1. re: ipsedixit
                Harters Sep 28, 2012 07:49 AM

                Isnt that exactly what I said?

                1. re: Harters
                  ipsedixit Sep 28, 2012 07:52 AM

                  Yeah, but it sounds better in American. :-)

                  1. re: ipsedixit
                    Harters Sep 28, 2012 08:27 AM

                    Oh, yeah, I see what you mean :-0

                    The OP will probably understand you better than me writing in my northwest England accent.

                    1. re: Harters
                      KSlink Sep 28, 2012 09:37 AM

                      SHUT YOU you two, you are both too damn funny!!!!

                2. re: ipsedixit
                  Bkeats Sep 28, 2012 08:51 AM

                  could have been a sous vide egg.

                3. h
                  Harters Sep 28, 2012 07:12 AM

                  Isnt the OP just describing a plain old ordinary boiled egg?

                  Put in a pan of cold water, bring quickly to boil and then reduce to a simmer for 4 minutes. You should have a perfectly cooked white and a soft yolk. Obviously you need to exercise more care peeling than if it was hard boiled.

                  1. t
                    trewq Sep 28, 2012 06:19 AM

                    I have cooked eggs like that. What you need to do is bring a pot of water to boil. When it is boiling you take a cold egg out of the fridge and gentle lower it into the boiling water and let it cook for 7- 8 minutes. At first i thought that goes against everything I've been taught but it works.

                    1. roxlet Sep 28, 2012 05:45 AM

                      I think you'll have to experiment a bit, but this is what I think-- put your egg into a pot with water to cover, and when it comes to a boil, shut it off, and leave it for about 8 minutes, run under cool water and peel the egg. I would look at the degree of softness of the yolk at that point, and then add or subtract time in 30 second intervals until you find the degree of softness in the middle that you want.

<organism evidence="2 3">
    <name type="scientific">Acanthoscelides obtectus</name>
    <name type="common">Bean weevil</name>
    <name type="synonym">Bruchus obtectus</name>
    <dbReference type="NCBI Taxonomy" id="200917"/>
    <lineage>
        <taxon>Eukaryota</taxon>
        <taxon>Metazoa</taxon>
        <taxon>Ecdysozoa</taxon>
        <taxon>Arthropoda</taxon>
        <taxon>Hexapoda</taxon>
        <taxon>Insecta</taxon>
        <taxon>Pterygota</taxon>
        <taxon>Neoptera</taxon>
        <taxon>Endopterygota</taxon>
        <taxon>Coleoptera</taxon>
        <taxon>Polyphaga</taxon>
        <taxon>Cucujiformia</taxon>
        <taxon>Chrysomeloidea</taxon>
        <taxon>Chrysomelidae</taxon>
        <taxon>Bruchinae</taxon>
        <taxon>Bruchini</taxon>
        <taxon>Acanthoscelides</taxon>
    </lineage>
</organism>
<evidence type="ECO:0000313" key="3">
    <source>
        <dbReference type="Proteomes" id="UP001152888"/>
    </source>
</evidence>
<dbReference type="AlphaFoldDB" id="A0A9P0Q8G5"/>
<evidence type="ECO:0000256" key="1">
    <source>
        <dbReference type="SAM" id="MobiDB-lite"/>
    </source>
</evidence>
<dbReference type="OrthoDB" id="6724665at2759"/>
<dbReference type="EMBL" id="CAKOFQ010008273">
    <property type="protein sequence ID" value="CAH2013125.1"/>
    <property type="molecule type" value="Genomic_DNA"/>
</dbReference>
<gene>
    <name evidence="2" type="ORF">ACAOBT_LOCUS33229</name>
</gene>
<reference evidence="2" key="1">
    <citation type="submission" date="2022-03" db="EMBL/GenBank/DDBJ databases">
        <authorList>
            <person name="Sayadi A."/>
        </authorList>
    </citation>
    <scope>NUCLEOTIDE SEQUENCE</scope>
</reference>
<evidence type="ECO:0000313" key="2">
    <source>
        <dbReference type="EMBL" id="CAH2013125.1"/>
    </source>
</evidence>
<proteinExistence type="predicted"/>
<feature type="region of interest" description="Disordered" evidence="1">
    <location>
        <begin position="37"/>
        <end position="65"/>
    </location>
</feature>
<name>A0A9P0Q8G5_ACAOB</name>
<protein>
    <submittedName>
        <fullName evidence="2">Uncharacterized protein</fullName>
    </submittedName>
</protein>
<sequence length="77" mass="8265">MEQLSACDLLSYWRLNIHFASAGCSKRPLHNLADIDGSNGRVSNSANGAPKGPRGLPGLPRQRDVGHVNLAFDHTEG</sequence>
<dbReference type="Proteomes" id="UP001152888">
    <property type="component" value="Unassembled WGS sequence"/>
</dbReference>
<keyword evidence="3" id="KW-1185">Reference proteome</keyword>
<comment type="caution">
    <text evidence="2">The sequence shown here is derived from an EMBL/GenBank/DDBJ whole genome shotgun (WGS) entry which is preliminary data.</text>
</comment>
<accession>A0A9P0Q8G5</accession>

1. w
                        wattacetti Sep 28, 2012 05:26 AM

                        Controlled time and temperature with a circulator would be my guess. Martin Lersch over at Khymos has two articles on making the perfect egg.

                        1 Reply
                        1. re: wattacetti
                          Coogles Sep 28, 2012 08:50 AM

                          A circulator would be the most fool-proof and consistent method. There is a good demonstration of the differences small changes in the bath temperature have on the finished product in the first of this year's Harvard Food and Science lecture series with Dave Arnold and Harold McGee as the speakers. Toward the end of the presentation they open a series of eggs cooked at increasing temperatures in 1 degree increments. The lectures can be viewed for free on YouTube and iTunes.

                          The lecture in question is here...